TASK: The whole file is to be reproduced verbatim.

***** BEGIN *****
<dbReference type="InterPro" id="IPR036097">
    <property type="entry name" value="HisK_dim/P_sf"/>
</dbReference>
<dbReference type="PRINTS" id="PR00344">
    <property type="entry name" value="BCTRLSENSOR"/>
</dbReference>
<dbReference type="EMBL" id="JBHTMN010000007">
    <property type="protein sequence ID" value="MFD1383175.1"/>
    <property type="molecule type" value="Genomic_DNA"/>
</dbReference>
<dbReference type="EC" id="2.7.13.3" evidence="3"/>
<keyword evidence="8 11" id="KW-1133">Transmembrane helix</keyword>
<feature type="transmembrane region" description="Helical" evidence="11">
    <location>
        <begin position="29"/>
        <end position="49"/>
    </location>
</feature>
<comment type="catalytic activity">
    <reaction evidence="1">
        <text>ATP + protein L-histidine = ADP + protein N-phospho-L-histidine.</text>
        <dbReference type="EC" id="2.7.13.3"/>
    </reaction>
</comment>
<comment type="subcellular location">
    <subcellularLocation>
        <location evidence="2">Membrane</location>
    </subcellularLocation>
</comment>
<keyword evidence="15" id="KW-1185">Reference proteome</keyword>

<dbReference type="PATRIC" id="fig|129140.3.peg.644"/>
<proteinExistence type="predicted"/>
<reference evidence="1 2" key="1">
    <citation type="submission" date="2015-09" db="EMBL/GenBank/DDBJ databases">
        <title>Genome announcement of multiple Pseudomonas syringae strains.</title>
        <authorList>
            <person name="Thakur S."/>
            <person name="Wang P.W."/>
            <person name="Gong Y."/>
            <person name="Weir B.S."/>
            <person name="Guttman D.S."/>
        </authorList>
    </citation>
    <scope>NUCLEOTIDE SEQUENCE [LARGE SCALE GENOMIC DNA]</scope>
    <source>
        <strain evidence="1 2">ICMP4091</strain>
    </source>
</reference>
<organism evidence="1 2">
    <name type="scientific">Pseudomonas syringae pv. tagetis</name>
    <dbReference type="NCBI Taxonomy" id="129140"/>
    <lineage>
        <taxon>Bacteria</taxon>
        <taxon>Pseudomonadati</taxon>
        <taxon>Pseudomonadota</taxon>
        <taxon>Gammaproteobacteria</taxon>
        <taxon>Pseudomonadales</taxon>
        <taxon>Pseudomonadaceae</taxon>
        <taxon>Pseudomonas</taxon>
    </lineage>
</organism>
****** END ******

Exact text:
<dbReference type="InterPro" id="IPR036097">
    <property type="entry name" value="HisK_dim/P_sf"/>
</dbReference>
<dbReference type="PRINTS" id="PR00344">
    <property type="entry name" value="BCTRLSENSOR"/>
</dbReference>
<dbReference type="EMBL" id="JBHTMN010000007">
    <property type="protein sequence ID" value="MFD1383175.1"/>
    <property type="molecule type" value="Genomic_DNA"/>
</dbReference>
<dbReference type="EC" id="2.7.13.3" evidence="3"/>
<keyword evidence="8 11" id="KW-1133">Transmembrane helix</keyword>
<feature type="transmembrane region" description="Helical" evidence="11">
    <location>
        <begin position="29"/>
        <end position="49"/>
    </location>
</feature>
<comment type="catalytic activity">
    <reaction evidence="1">
        <text>ATP + protein L-histidine = ADP + protein N-phospho-L-histidine.</text>
        <dbReference type="EC" id="2.7.13.3"/>
    </reaction>
</comment>
<comment type="subcellular location">
    <subcellularLocation>
        <location evidence="2">Membrane</location>
    </subcellularLocation>
</comment>
<keyword evidence="15" id="KW-1185">Reference proteome</keyword>

<dbReference type="PATRIC" id="fig|129140.3.peg.644"/>
<proteinExistence type="predicted"/>
<reference evidence="1 2" key="1">
    <citation type="submission" date="2015-09" db="EMBL/GenBank/DDBJ databases">
        <title>Genome announcement of multiple Pseudomonas syringae strains.</title>
        <authorList>
            <person name="Thakur S."/>
            <person name="Wang P.W."/>
            <person name="Gong Y."/>
            <person name="Weir B.S."/>
            <person name="Guttman D.S."/>
        </authorList>
    </citation>
    <scope>NUCLEOTIDE SEQUENCE [LARGE SCALE GENOMIC DNA]</scope>
    <source>
        <strain evidence="1 2">ICMP4091</strain>
    </source>
</reference>
<organism evidence="1 2">
    <name type="scientific">Pseudomonas syringae pv. tagetis</name>
    <dbReference type="NCBI Taxonomy" id="129140"/>
    <lineage>
        <taxon>Bacteria</taxon>
        <taxon>Pseudomonadati</taxon>
        <taxon>Pseudomonadota</taxon>
        <taxon>Gammaproteobacteria</taxon>
        <taxon>Pseudomonadales</taxon>
        <taxon>Pseudomonadaceae</taxon>
        <taxon>Pseudomonas</taxon>
    </lineage>
</organism>